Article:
House Renovation - Dining Room

We really liked our original dining room, so generally we kept the overall look the same, with some minor changes. We had very few demands of the building crew, but one was that on "penalty-of-death", they were not to destroy the built-in china hutch that was already there. Other than that portion of the room, the old plaster walls were pulled down and the new drywall put up.

 Our original dining room, which admittedly doesn't look that different from the final version.

Our original dining room, which admittedly doesn't look that different from the final version.

 Dining room demolition in progress.  We made sure the original china hutch was left intact.  The plywood was added to the doorway to keep debris from the livable portion of the house.

Dining room demolition in progress.  We made sure the original china hutch was left intact.  The plywood was added to the doorway to keep debris from the livable portion of the house.

Previously, there was a set of french doors that separated the dining room and library.  These were nice to look at, but weren't really necessary and made the walls on either side of the opening too small to place any furniture.  To fix this, we had the doors removed and the opening narrowed.  It's still fairly wide, but now we can position furniture next to the doorway without it overlapping the opening.

 The original doorway to the library with the French doors.  The doors were eventually donated as we had no use for them.

The original doorway to the library with the French doors.  The doors were eventually donated as we had no use for them.

 The new doorway framed in.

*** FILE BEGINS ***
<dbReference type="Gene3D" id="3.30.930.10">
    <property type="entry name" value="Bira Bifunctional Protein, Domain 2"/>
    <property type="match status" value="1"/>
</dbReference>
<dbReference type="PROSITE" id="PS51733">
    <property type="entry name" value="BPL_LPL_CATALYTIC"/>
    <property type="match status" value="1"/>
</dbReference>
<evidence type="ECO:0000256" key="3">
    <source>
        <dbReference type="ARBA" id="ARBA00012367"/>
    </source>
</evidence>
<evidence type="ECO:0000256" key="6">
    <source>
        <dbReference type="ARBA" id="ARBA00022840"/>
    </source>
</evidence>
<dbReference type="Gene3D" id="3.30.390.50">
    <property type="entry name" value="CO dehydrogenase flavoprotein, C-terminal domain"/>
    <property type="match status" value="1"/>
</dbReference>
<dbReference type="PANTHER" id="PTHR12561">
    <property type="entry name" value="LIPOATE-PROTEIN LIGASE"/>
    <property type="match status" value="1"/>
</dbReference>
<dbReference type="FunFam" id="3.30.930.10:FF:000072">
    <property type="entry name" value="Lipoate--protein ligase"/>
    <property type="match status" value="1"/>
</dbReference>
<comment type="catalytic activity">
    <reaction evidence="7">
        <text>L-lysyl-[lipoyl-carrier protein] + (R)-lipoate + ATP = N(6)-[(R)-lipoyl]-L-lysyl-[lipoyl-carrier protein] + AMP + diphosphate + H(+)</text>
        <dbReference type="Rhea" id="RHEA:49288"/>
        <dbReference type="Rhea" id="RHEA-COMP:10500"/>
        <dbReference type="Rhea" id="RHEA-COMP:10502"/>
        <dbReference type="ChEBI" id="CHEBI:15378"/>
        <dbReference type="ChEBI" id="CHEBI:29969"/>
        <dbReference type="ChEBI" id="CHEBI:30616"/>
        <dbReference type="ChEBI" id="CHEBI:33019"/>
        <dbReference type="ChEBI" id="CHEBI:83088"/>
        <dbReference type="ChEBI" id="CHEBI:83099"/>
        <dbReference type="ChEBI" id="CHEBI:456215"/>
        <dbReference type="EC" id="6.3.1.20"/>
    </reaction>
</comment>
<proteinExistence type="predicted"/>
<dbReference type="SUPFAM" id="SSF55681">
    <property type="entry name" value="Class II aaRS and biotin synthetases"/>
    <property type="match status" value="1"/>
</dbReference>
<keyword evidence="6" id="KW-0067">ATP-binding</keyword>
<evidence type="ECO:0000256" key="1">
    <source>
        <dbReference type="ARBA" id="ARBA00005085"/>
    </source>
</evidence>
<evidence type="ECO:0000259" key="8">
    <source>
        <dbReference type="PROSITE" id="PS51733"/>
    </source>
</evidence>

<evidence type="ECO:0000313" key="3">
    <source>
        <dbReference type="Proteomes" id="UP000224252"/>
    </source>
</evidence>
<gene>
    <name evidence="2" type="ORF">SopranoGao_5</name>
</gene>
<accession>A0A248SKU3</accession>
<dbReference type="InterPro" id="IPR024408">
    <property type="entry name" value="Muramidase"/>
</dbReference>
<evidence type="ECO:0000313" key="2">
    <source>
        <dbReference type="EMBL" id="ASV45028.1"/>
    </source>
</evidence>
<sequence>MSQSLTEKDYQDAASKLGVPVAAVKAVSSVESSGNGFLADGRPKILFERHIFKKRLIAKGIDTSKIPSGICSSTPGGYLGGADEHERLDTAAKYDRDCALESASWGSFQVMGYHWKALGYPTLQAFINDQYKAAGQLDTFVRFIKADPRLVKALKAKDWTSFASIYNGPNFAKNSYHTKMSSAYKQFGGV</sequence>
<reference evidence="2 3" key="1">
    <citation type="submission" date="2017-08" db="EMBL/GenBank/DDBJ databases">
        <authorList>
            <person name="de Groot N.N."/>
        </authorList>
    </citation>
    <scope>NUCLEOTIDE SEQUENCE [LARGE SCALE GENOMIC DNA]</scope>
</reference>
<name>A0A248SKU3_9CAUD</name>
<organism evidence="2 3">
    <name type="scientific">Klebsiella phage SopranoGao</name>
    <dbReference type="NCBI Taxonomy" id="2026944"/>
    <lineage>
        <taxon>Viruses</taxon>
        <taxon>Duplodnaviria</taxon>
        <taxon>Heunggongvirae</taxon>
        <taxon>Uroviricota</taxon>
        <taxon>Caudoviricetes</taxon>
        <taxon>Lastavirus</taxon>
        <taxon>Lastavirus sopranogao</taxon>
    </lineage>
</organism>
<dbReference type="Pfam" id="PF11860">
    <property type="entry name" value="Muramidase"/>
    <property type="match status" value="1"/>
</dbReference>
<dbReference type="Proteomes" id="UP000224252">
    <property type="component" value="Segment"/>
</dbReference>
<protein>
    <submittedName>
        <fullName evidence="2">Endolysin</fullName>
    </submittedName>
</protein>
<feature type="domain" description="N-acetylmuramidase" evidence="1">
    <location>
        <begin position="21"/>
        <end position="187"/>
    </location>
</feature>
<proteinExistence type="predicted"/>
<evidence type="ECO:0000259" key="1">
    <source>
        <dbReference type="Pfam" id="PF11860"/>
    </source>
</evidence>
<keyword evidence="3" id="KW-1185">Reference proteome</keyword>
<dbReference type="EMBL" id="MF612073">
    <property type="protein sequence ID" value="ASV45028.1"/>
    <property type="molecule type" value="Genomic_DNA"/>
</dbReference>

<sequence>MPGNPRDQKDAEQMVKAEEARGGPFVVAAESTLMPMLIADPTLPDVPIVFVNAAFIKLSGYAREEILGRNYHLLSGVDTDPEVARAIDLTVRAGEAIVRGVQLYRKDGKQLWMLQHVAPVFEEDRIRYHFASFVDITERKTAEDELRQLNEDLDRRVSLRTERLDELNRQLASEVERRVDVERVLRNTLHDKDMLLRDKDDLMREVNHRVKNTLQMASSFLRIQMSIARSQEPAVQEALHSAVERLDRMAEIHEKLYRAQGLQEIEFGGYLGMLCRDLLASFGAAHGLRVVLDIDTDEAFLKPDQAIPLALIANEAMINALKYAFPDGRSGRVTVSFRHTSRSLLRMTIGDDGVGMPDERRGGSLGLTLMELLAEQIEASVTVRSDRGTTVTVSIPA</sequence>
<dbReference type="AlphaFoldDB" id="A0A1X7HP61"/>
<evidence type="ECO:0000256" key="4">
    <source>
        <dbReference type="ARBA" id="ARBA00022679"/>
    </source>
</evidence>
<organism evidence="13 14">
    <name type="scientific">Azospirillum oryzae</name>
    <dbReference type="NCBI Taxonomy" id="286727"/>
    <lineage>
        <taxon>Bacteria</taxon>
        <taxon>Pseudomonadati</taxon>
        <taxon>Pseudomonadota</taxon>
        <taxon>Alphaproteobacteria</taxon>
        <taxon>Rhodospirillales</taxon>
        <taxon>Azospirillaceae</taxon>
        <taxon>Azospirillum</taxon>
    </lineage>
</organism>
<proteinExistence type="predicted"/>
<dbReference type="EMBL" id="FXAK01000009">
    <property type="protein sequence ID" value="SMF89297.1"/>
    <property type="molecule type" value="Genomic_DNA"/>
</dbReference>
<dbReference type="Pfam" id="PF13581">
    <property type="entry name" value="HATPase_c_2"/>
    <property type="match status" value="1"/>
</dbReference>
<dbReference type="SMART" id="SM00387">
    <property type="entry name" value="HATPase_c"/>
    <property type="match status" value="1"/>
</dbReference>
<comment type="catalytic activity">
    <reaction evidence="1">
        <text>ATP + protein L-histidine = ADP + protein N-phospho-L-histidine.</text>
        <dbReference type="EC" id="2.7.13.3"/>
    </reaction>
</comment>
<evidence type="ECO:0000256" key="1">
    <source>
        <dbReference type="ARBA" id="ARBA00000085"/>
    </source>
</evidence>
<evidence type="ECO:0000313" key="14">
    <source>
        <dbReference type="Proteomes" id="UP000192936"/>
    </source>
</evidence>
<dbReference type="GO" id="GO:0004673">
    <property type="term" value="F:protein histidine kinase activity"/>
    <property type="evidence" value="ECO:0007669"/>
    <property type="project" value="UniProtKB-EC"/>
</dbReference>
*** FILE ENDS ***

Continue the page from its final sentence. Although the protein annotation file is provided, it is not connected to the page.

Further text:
The new doorway framed in.

 The final, smaller opening to the library.  Although narrower, the doorway is a bit taller than the original. 

The final, smaller opening to the library.  Although narrower, the doorway is a bit taller than the original. 

The plumbing for the new bathroom needed to run down the wall of the dining room. To accommodate this, a chase was built, leaving a bump-out between the windows.  To make this look less like a growth and more of a feature, we had custom display shelves built to wrap around the chase.  These shelves were made with maple to match the beam and built-in shelves in the library.  The only issue we have is that since the chase is uninsulated, the water running through the pipes can be quite loud when the upstairs bathroom is used. Overall, though, we love having a place to display our mid-century designer-y things and think it looks great.

 Plumbing from the new bathroom.

Plumbing from the new bathroom.

 The framed in chase, with brackets for the shelves.

The framed in chase, with brackets for the shelves.

 The final built-in shelving displaying some of our mid-century items.

The final built-in shelving displaying some of our mid-century items.

final-door-hardware.jpg

One of the main features of the dining room is the new sliding door for the office. In the old dining room, there was no door to the office and no way to hide the elliptical machine and computers that were in there. Not the most pleasant things to look at while eating dinner. We wanted the ability close off the office and at first thought about installing a pocket door. This would have required rebuilding the wall and making the dining room a bit smaller.  Since we couldn't afford to lose any space in the room, we opted for a sliding door instead.   Most of the sliding door hardware we've seen was either a really barnly black cast-iron look or chrome, neither of which worked with the overall look we were going for.  After scouring the internet, I finally found a Canadian company called 1925 Workbench that makes beautiful brushed brass hardware that was perfect.  The door proved to be a bigger problem.  Initially, the plan was to use old barn board that we already had from our house and build a custom door.  However, it was discovered that there wasn't enough to build the door, so we had to scramble to find an alternative door.  Most sliding doors look too much like they belong in a barn, so instead found a more mid-century looking door that worked perfectly.  It took a while for the door to arrive and get installed, but once it was finally done we were very happy with the way it turned out. The door came unfinished, so it was stained with Zar Stain "Natural Teak", which perfectly matched the furniture in the room.